It’s kind of amazing when I think about how much you can actually accomplish, even if you just work on something for 20 minutes every day. I don’t have a good work example, but I’m trying to learn Czech, which is the language of the country that I live in, Czech Republic, and I just do like 10 to 20 minutes a day. So, I still don’t speak Czech, but I do see progress, despite it being a very short amount of time I can usually squeeze into every one of my days. Suddenly I can read things that I couldn’t read before or I understand what someone says on the phone. That is quite amazing to me, how much you can actually accomplish. 

Yeah, just a few times a week, we really do discount that. ‘Oh, I only have 20 minutes, I’m just not going to do it.’ Or ‘What can I get done in 20 minutes?’ That’s why I think it’s really important to have a loose agenda for yourself, so when you sit down for 20 minutes, you’re not spending the first 10 minutes trying to figure out what to do. If I’m going to spend these 20 minutes downloading articles or ordering books, or free writing or taking a walk and thinking about my book. That’s really important, too. Scheduling that into your calendar so that you can’t avoid it. So, you can’t say ‘Oh, the whole week went by and I didn’t find those 20 minutes.’ No. That’s because you have to find them one day.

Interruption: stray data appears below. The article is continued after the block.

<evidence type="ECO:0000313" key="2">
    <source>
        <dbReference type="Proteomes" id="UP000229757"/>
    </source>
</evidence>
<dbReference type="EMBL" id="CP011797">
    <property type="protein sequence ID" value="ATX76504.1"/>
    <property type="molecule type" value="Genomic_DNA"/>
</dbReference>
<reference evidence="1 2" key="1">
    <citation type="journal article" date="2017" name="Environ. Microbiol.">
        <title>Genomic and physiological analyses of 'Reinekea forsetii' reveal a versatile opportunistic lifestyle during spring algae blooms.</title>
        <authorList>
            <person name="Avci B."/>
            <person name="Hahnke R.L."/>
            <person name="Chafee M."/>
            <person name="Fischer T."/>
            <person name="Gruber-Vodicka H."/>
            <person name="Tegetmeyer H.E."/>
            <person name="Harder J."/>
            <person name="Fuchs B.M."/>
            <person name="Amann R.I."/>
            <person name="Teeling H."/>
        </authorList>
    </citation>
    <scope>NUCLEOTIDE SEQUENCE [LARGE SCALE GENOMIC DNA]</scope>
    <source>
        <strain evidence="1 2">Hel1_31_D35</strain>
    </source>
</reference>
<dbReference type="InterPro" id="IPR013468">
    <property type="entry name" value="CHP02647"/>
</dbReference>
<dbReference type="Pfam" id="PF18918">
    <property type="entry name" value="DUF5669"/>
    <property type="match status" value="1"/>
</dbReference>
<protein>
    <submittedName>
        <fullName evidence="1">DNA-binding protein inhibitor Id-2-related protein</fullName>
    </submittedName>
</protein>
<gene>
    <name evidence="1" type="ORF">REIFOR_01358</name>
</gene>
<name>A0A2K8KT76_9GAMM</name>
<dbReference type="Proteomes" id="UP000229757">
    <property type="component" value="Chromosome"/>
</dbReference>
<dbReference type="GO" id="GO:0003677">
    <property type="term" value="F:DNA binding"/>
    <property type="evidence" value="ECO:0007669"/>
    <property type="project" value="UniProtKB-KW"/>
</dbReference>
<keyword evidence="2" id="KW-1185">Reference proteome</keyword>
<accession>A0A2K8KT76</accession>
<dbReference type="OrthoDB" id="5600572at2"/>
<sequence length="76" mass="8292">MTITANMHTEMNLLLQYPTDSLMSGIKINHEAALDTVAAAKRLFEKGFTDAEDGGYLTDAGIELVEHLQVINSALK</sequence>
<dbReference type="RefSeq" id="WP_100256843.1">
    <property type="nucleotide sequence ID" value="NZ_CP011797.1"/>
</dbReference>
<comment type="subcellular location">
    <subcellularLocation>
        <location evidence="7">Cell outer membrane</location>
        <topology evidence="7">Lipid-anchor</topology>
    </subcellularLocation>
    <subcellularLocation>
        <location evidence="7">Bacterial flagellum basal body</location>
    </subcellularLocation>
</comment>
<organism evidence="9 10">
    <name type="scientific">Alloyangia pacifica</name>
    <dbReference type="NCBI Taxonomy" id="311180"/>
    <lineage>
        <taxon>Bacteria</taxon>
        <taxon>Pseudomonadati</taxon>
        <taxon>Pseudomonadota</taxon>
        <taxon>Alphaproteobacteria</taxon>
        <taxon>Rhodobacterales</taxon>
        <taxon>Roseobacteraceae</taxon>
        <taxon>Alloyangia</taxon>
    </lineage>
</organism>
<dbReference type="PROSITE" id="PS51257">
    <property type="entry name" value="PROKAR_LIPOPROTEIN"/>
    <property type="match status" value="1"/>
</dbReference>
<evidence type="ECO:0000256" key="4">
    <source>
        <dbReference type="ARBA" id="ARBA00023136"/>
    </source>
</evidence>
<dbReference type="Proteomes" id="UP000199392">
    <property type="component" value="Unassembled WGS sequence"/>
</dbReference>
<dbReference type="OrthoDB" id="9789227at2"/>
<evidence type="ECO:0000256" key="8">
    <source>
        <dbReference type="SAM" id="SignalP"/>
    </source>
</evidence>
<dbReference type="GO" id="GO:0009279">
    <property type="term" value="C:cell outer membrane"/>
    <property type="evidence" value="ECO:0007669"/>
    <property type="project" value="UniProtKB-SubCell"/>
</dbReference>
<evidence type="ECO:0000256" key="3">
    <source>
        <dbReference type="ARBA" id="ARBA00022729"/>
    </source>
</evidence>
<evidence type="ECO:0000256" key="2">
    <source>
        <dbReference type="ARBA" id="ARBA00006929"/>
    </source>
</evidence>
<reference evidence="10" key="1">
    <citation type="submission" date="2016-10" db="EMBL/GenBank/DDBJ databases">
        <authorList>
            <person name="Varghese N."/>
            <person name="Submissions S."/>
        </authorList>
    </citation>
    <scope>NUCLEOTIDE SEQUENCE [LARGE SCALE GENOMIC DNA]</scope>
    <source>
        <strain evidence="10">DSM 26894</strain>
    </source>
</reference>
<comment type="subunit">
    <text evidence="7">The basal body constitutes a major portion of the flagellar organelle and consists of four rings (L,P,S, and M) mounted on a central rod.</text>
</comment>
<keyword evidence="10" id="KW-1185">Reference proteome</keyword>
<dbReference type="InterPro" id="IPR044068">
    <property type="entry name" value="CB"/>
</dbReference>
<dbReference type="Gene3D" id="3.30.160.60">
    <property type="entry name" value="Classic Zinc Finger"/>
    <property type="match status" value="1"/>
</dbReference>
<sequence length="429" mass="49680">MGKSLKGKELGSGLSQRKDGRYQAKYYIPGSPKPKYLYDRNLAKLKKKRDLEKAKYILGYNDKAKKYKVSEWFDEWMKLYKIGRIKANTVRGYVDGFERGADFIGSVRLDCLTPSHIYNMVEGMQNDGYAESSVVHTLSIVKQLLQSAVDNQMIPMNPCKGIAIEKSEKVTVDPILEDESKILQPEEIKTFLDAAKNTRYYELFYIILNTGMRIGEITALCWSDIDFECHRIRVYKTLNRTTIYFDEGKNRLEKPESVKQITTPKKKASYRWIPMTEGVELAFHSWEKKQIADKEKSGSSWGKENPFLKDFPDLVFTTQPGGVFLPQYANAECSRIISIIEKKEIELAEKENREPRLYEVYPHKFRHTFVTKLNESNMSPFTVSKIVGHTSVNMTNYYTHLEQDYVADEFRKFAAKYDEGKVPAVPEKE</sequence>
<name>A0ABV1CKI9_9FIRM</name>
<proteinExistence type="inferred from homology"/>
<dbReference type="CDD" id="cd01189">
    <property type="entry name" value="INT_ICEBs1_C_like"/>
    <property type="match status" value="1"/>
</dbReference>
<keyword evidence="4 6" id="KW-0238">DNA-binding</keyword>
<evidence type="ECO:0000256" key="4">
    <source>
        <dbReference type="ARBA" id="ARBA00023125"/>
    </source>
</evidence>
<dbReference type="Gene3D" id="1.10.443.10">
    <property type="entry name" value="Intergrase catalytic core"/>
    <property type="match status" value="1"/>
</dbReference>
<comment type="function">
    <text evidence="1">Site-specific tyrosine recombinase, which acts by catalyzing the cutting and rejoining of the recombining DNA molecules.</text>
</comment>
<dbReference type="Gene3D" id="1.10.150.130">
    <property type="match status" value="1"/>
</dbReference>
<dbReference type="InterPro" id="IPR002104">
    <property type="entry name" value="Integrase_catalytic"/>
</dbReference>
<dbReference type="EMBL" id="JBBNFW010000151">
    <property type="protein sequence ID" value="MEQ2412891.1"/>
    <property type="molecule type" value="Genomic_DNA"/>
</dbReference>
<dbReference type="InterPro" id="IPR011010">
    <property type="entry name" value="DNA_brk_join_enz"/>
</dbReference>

Yeah, they’re not popping up and saying, ‘Hello! Here are those 20 minutes!’

Right! Your book will never say ‘HEY, can you pay attention to me?’ People say, ‘My book is like my baby.’ A book is nothing like a baby because it is never going to demand your attention. Ever.

It’s not going to wake you up in the night, demanding your attention.

No – not until it’s way too late. That is when it will start demanding your attention. Otherwise, you just need to give it your attention.

Awesome. Thank you so much, Jane. If people want to work with you, or connect with you, where can they find you online?

You can find me on Instagram @JaneJoannPhD and my website is UpInConsulting.com, and that’s where you can find out about my programs, register for my weekly newsletter. It’s full of tips and tough advice sometimes, but all from a place of love!

I can really recommend Jane’s newsletter. They feel really authentic and they’re also just nice, good reads. And do check out Jane’s book coaching program, called ‘Elevate’ if you are planning to write a book. Thank you so much, Jane!

Thank you!


Note: The interview was transcribed and copy-edited for clarity and concision.


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ABOUT THE INTERVIEWER

I’m Dr Anna Clemens, a scientific writing coach and editor. I help scientists to write better papers in less time. I’d love to support you beyond the blog, please click here for more information.

When I’m not at my desk, I’m probably hiking with my dog/assistant Zuza or sipping an oat flat white in one of Prague’s many cosy cafés.